Volunteer for the Eisner Memorial Library, Red Bank, NJ March 2018
Sigmund Eisner was born on St. Valentine’s Day, February 14th, 1859 in Bohemia. He was the founder of Sigmund Eisner Company in Red Bank, NJ. His wife, Bertha (nee Weis) Eisner’s family were already an established business family in Monmouth County. They had a milliner/clothing shop and dealt in furs. [i]
Bertha’s father and mother were Elias Weis (born 20 February 1823 in Pernatitz – d. Red Bank, NJ 1903) and Hannah Schwartz (b 1831 in Shoenwald d. 1908 in NY). Both are buried at the Linden Hill Cemetery in Brooklyn, NY. Hannah was born to Isaac Schwartz (b. 1795 – d. 1867 in NY) and Rosie (Therese) Auerbach (b. 1805 – d. 1852 in NY). In 1845, the Schwartz Family moved from Shoenwald, Bohemia (Austro-Hungarian Empire). They settled in the village of Tennent (near Freehold), New Jersey.
Elias and Hannah were married in Bohemia. Elias arrived in America in 1955. Their daughter, Bertha (the future wife of Sigmund), was born in Pernatitz in January, 1856. She and her mother followed to America in 1857 from the western region of Bohemia near the Bavarian border, a part of the Austro-Hungarian Empire. They first arrived in New York and lived there for a couple of years before making the move to Black Mills, Monmouth County a mile or so from Tennent, where Hannah’s parents (Issac and Rosie Schwartz) were already living.
In 1870, the Weis Family moved to Red Bank, NJ. Elias and Hannah had eight children, however, only four survived into adulthood: Bertha, Abram Max, Ida and Rosa. Upon arriving to Red Bank, the family opened a Millinery and Fur shop on Front Street (middle of the block facing South down Broad Street – approximately where “Bark Avenue” pet store is now). This wooden framed shop burned down in 1881, and they rebuilt the store in brick. In 1895, they purchased a plot of land from Elisha White’s estate on the East side of Broad Street. They erected a brick building on the site and called it the ‘Temple of Fashion’. The family lived in the quarters above the shop. The silver anniversary of the opening of their shop was celebrated in 1900. [ii] In 1903 Elias Weis died. [iii] The business was liquidated in 1916.
Bertha’s brother, A. (Abram) Max Weis, also became a prominent citizen of Red Bank. He was a major property owner in Red Bank and leased the building for the first theater in Red Bank on Monmouth Street. He was also the chairman of the committee to open Front Street to the river in 1911. Max died in 1917 and left a large track of land on the river front near Buena Vista Place to his nephew Monroe. Monroe later bequeathed this land to his younger brother Victor as a wedding present. [iv]
Bertha’s sisters Rosa and Ida were involved in many charitable events throughout their lifetimes. They donated a lot of their time to community activities as well as national and international events. They traveled on several occasions to the West coast with their family and were involved in the first coast to coast call made to Red Bank from California.[v] After the business closed, the Weis siblings moved next door to the Eisner’s on Front Street overlooking the river.
In 1882, Sigmund Eisner came to America. The same day he arrived in New York he travelled down to New Jersey to stay with his uncle and aunt in Newark. They had come fifteen to twenty years earlier. After visiting with his uncle and aunt for a short time, he moved to Keyport, Monmouth County, New Jersey, where he lived with his cousin who had come over a few years earlier. The two became itinerant merchants (peddlers). On one of Sigmund’s visits to Red Bank, he met the Weis Family. They bonded over a common language and that he came from the same vicinity of Bohemia where the Weis Family originated. [vi]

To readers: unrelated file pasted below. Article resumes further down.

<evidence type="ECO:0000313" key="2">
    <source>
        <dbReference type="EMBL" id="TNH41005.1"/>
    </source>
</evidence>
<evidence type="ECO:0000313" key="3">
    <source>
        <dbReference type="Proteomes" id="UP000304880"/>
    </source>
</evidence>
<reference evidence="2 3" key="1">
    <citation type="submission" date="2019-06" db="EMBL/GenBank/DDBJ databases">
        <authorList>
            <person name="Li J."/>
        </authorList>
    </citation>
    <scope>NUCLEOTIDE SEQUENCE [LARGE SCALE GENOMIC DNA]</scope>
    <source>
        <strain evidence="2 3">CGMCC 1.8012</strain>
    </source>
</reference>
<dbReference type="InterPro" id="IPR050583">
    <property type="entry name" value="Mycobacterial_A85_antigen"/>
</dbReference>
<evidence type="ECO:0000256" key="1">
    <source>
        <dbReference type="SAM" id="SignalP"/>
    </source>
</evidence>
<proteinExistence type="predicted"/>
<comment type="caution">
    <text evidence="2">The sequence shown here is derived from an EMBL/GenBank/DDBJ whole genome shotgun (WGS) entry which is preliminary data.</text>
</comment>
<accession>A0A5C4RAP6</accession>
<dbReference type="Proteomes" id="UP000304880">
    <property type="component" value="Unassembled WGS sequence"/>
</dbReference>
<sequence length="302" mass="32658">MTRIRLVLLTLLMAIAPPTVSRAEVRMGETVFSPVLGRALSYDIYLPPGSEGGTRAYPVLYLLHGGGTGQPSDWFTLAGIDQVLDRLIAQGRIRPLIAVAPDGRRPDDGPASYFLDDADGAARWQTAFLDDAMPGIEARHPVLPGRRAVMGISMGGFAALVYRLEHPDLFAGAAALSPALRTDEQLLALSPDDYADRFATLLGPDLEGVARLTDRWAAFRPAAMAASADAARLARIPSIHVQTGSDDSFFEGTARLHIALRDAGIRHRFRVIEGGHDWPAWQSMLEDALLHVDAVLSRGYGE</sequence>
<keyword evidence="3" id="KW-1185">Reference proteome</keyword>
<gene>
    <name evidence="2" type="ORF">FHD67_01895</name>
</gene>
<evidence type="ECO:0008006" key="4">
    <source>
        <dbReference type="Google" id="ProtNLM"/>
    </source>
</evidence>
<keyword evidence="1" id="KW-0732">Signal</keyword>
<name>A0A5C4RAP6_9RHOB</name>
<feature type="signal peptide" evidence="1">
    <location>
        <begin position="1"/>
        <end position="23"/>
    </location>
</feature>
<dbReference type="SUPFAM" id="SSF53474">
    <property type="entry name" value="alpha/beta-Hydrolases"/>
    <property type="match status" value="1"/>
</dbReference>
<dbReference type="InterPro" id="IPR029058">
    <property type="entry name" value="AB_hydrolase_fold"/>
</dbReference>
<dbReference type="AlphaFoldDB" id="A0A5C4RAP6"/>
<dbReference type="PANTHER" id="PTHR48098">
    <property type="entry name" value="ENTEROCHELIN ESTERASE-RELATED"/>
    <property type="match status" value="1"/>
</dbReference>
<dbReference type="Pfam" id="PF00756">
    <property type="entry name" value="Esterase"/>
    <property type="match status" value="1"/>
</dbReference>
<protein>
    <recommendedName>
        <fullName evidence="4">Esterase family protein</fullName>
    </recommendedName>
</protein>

A year or so later in about 1884, Sigmund began manufacturing men’s summer clothing. In 1885, Sigmund Eisner and Bertha Weis were married in Red Bank by Rabbi Wise. The couple lived on Mechanic Street and used the front parlor of the house as a workshop where they employed four people and had two sewing machines. Their two eldest sons, Raymond and Lester were born there. Late in 1889, they moved to 76-78 Wallace Street, where the next two sons, Monroe and Victor were born. They now employed 15-20 people and the enterprise occupied one half of the two-family home while the family resided in the other half. [vii]
In 1898, during the Spanish-American War, Sigmund Eisner was awarded a contract for uniforms for the United States Army. He started a partnership with Mr. Werle of Brooklyn under the firm name of Werle and Eisner with a New York office at No. 105 Broadway, NY. The partnership was dissolved by mutual consent in 1901. [viii]The second half of the two-family house was not an adequate amount of space to function and soon Sigmund and Bertha purchased the old Gill bakery shop on the north side of Wallace Street, [ix]a two-storied building approximately 30 x 80. Around 1899, they bought the Starr Home on West Front St (the library) and made it into their home. [x]
The industry continued to grow and soon the bakery building was not spacious enough. In 1904, Sigmund built the first unit of the factory on the Henry Field stone yard on Bridge Avenue. It was a three-story building, 45 x 90. A year or two later, a similar unit was added. The industry continued to grow, and another factory was purchased in Freehold, NJ about fourteen miles from Red Bank.
In 1906, he built the largest office building in Red Bank (currently housing Restoration Hardware). This was formerly the Sutton property.